Confire is a simple but powerful configuration scheme that builds on the configuration parsers of Scapy, elasticsearch, Django and others. The basic scheme is to have a configuration search path that looks for YAML files in standard locations. The search path is hierarchical (meaning that system configurations are overloaded by user configurations, etc). These YAML files are then added to a default, class-based configuration management scheme that allows for easy development.
- Configuration files in YAML
- Hierarchical configuration search
- Class based application defaults
- Settings pulled in from the environment
The easiest and usual way to install confire is to use pip:
pip install confire
To install the package from source, download the latests package tarball, unzip in a temporary directory and run the following command:
python setup.py install
As always, I highly recommend the use of a virtual environment to better manage the software dependencies for your particular code base.
Create a file called “myapp.yaml” and place it in one of the following places:
Create some configuration values inside the file like so:
## Set application environment debug: True testing: False ## A simple database configuration database: name: mydb host: localhost port: 5432 user: postgres
In your code, create a file called “config.py” and add the following:
from confire import Configuration from confire import environ_setting class DatabaseConfiguration(Configuration): host = "localhost" port = 5432 name = "mydb" user = "postgres" password = environ_setting("DATABASE_PASSWORD", required=False) class MyAppConfiguration(Configuration): CONF_PATHS = [ '/etc/myapp.yaml', os.path.expanduser('~/.myapp.yaml'), os.path.abspath('conf/myapp.yaml') ] debug = False testing = True database = DatabaseConfiguration() settings = MyAppConfiguration.load()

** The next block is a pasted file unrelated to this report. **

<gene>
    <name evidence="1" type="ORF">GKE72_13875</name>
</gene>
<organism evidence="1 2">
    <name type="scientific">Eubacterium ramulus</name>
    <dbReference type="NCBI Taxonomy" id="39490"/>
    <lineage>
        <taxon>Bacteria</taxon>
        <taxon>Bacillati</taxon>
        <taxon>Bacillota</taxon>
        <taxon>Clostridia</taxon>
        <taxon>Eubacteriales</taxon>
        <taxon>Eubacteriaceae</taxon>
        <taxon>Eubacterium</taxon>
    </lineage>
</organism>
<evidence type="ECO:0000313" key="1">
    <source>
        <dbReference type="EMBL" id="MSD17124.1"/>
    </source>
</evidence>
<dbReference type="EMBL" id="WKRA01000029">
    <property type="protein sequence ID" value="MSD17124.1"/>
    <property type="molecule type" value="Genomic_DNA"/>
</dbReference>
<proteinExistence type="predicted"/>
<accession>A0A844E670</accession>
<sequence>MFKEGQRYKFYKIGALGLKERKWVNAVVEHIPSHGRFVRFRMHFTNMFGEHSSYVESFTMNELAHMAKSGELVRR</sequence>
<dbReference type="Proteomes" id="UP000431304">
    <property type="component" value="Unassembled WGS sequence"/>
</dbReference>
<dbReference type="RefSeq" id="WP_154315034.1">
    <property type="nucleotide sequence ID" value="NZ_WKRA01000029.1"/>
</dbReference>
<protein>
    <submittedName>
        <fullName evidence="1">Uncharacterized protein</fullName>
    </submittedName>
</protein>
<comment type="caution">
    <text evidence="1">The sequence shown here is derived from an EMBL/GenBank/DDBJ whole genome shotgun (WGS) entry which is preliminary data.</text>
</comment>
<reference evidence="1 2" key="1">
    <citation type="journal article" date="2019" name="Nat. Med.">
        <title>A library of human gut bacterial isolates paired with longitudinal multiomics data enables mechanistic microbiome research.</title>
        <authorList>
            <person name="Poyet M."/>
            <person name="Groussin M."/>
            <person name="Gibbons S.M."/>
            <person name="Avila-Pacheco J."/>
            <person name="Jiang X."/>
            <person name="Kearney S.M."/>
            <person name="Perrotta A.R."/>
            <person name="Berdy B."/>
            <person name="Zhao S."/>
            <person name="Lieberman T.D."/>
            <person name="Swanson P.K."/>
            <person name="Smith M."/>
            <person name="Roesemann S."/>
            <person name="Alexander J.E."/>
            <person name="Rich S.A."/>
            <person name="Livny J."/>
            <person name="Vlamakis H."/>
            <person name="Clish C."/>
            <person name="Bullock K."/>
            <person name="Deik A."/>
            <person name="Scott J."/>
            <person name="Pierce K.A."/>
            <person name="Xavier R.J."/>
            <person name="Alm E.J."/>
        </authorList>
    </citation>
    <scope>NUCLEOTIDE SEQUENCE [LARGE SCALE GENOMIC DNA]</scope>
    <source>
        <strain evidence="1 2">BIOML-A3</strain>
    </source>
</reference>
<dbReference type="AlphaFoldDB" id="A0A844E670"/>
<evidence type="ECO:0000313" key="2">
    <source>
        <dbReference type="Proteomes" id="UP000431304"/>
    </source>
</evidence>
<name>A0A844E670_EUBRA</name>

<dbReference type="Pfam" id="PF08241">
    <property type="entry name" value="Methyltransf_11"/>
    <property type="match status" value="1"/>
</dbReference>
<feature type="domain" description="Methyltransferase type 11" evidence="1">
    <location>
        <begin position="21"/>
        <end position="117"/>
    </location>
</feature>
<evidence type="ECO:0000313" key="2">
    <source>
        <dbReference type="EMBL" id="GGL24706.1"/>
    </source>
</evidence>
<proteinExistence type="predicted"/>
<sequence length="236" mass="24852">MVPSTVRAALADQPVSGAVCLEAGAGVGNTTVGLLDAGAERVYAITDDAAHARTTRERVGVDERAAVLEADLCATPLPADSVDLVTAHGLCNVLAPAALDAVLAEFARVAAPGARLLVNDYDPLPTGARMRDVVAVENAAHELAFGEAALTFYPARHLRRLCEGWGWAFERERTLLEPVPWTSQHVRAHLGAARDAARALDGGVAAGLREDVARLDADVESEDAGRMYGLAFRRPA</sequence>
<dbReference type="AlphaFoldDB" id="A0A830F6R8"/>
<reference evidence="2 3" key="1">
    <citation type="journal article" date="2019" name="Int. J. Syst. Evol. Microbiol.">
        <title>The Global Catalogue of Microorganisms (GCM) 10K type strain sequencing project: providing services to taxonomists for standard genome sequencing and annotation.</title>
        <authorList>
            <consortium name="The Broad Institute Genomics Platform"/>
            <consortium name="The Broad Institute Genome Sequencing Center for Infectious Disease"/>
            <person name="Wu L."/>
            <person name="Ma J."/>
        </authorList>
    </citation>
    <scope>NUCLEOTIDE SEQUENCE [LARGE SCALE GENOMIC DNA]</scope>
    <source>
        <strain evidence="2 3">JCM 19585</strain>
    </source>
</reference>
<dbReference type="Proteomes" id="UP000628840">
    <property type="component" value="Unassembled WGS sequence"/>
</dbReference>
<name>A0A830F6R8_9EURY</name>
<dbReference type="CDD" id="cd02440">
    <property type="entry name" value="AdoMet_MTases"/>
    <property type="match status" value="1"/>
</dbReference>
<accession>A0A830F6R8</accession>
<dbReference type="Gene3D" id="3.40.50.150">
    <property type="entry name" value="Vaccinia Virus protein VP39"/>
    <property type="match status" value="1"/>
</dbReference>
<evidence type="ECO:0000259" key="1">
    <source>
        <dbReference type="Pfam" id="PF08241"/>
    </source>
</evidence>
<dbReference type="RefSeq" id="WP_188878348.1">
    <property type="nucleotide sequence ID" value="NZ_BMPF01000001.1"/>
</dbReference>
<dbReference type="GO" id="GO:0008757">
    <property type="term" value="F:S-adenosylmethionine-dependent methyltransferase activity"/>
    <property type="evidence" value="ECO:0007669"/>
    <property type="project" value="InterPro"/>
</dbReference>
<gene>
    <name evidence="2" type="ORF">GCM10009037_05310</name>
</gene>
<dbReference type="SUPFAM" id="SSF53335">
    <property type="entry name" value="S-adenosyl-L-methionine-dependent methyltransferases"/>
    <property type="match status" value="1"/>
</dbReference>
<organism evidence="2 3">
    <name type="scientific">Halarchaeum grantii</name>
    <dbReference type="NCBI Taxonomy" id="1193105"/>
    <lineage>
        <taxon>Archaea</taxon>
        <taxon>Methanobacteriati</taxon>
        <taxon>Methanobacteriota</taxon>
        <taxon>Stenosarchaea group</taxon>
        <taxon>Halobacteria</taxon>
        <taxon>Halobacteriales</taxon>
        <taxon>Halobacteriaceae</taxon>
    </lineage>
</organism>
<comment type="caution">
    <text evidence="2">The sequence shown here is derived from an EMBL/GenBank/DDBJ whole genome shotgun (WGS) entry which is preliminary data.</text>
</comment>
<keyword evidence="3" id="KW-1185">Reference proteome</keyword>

Now, everywhere in your code that you would like to access these settings values, simply use as follows:
from config import settings debug = settings.get('DEBUG') or settings['DEBUG']
Voila! A complete configuration system for your application!
Here are a list of topics for more detail about how to use confire in your Python applications.
There are many configuration packages available on PyPI - it seems that everyone has a different way of doing it. However, this is my prefered way, and I found that after I copy and pasted this code into more than 3 projects that it was time to add it as a dependency via PyPI. The configuration builds on what I’ve learned/done in configuring Scapy, elasticsearch, and Django - and builds on these principles:
- Configuration should not be Python (sorry Django). It’s too easy to screw stuff up, and anyway, you don’t want to deal with importing a settings file from /etc!
- Configuration should be on a per-system basis. This means that there should be an /etc/app.yaml configuration file as well as a $HOME/.app.yaml configuration file that overwrites the system defaults for a particular user. For development purposes there should also be a $(pwd)/app.yaml file so that you don’t have to sprinkle things throughout the system if not needed.
- Developers should be able to have reasonable defaults already written in code if no YAML file has been provided. These defaults should be added in an API like way that is class based and modularized.
- Accessing settings from the code should be easy.
So there you have it, with these things in mind I wrote confire and I hope you enjoy it!
Confire is open source, and I would be happy to have you contribute! You can contribute in the following ways:
- Create a pull request in Github: https://github.com/bbengfort/confire
- Add issues or bugs on the bugtracker: https://github.com/bbengfort/confire/issues
- Checkout the current dev board on waffle.io: https://waffle.io/bbengfort/confire
You can contact me on Twitter if needed: @bbengfort
noun duck or other meat cooked slowly in its own fat.
[French] confire: to prepare
Also refers to the culinary art of pickling
I like cooking, and the thought of preparation in French culinary language appealed to me. The way I got here was to simply change the “g” in config to a “t”. A definition lookup and boom, a name!